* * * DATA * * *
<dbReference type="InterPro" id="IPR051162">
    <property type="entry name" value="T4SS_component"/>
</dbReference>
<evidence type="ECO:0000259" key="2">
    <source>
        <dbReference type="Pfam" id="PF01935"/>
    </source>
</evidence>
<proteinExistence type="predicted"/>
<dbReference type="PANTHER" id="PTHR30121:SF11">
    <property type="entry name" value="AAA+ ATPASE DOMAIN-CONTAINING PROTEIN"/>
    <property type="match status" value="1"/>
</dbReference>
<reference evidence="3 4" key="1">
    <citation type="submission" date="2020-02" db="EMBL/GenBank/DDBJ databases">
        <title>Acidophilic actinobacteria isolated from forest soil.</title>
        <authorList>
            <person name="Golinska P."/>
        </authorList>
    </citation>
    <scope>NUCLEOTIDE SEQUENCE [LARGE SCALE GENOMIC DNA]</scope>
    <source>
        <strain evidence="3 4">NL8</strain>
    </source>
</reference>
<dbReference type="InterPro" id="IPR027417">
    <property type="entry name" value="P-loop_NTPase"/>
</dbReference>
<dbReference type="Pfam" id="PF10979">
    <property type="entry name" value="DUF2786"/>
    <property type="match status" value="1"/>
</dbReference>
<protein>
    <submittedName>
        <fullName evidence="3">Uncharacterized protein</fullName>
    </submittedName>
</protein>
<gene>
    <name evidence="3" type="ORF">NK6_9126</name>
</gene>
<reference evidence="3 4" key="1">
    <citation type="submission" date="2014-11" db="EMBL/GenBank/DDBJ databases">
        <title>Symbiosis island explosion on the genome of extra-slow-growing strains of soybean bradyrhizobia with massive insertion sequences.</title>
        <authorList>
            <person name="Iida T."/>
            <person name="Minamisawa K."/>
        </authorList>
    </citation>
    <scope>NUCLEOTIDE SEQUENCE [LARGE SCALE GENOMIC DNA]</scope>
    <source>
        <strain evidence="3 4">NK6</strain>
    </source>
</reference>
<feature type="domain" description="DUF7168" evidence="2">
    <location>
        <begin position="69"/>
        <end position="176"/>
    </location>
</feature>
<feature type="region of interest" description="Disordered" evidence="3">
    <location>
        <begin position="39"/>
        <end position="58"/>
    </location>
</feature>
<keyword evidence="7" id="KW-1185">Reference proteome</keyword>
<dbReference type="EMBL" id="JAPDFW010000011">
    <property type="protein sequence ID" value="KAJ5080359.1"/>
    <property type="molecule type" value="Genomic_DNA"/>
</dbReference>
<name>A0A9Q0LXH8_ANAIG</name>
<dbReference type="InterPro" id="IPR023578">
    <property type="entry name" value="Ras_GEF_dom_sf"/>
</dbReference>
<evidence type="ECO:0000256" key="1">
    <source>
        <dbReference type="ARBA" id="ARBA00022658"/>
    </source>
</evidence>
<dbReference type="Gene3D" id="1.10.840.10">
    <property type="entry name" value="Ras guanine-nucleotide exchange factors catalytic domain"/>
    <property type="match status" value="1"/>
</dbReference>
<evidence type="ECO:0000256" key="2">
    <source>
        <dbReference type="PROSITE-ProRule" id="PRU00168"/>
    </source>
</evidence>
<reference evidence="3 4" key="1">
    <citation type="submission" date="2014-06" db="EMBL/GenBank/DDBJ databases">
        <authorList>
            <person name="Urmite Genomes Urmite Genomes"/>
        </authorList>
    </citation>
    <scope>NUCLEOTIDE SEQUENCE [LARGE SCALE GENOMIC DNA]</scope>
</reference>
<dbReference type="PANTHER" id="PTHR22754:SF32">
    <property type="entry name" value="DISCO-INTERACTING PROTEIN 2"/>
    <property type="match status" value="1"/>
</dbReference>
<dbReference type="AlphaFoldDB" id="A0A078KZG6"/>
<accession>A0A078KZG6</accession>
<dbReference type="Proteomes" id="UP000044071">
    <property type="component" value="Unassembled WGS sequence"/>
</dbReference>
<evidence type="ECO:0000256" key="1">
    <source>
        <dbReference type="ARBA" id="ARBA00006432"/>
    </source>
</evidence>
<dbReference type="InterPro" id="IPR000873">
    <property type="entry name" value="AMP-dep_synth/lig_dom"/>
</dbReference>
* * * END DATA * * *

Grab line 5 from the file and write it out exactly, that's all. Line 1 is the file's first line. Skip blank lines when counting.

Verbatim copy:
    <source>